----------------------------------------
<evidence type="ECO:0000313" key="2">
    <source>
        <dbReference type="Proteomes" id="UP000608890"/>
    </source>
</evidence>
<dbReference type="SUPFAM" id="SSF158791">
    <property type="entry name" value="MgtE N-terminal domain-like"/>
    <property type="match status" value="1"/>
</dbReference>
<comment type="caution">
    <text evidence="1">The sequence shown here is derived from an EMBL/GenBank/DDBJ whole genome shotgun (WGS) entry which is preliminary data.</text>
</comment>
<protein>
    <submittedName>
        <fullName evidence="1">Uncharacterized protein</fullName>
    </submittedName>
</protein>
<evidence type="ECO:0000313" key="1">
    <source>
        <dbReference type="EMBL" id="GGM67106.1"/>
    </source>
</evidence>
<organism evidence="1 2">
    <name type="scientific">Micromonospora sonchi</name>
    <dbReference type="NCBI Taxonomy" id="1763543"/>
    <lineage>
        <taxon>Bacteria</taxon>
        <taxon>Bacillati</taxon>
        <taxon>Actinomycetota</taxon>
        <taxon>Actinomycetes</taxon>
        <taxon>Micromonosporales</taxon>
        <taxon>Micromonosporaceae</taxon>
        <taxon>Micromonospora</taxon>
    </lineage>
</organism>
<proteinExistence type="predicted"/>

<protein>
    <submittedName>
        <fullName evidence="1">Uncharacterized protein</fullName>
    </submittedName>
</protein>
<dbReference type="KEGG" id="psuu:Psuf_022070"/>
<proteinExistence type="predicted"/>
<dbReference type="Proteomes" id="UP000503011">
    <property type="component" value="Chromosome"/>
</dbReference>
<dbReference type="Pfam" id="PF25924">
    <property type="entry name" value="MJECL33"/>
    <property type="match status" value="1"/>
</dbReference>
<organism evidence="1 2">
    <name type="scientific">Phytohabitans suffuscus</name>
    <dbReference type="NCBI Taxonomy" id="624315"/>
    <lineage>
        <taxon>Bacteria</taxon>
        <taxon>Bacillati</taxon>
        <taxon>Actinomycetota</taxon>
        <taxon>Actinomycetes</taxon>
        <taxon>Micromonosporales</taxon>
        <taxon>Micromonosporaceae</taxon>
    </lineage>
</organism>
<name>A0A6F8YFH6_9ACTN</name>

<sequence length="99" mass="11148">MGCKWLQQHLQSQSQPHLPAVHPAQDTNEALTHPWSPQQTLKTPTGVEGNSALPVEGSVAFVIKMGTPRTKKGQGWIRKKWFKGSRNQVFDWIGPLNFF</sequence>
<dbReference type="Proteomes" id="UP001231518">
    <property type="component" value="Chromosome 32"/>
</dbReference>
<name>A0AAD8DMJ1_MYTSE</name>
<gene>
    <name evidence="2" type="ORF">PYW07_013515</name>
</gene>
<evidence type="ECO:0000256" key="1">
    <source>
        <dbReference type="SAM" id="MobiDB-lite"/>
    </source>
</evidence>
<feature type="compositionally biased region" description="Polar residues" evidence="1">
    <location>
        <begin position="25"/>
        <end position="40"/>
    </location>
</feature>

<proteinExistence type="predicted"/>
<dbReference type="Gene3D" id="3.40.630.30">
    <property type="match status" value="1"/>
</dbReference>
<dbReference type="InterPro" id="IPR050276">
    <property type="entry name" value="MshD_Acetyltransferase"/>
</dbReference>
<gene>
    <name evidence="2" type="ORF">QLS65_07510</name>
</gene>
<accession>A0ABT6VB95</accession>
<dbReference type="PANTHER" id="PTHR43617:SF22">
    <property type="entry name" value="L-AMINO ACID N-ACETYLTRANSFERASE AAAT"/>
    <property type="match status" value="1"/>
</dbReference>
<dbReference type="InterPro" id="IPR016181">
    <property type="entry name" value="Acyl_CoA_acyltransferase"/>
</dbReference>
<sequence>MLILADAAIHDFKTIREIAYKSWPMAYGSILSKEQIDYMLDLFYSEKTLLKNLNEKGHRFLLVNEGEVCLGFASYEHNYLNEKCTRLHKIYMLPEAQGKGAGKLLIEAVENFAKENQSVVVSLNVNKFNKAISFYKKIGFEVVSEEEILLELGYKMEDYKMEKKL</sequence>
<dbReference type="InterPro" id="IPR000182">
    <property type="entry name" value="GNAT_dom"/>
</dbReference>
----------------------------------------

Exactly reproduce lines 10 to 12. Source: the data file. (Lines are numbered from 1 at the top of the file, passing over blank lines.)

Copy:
<comment type="caution">
    <text evidence="1">The sequence shown here is derived from an EMBL/GenBank/DDBJ whole genome shotgun (WGS) entry which is preliminary data.</text>
</comment>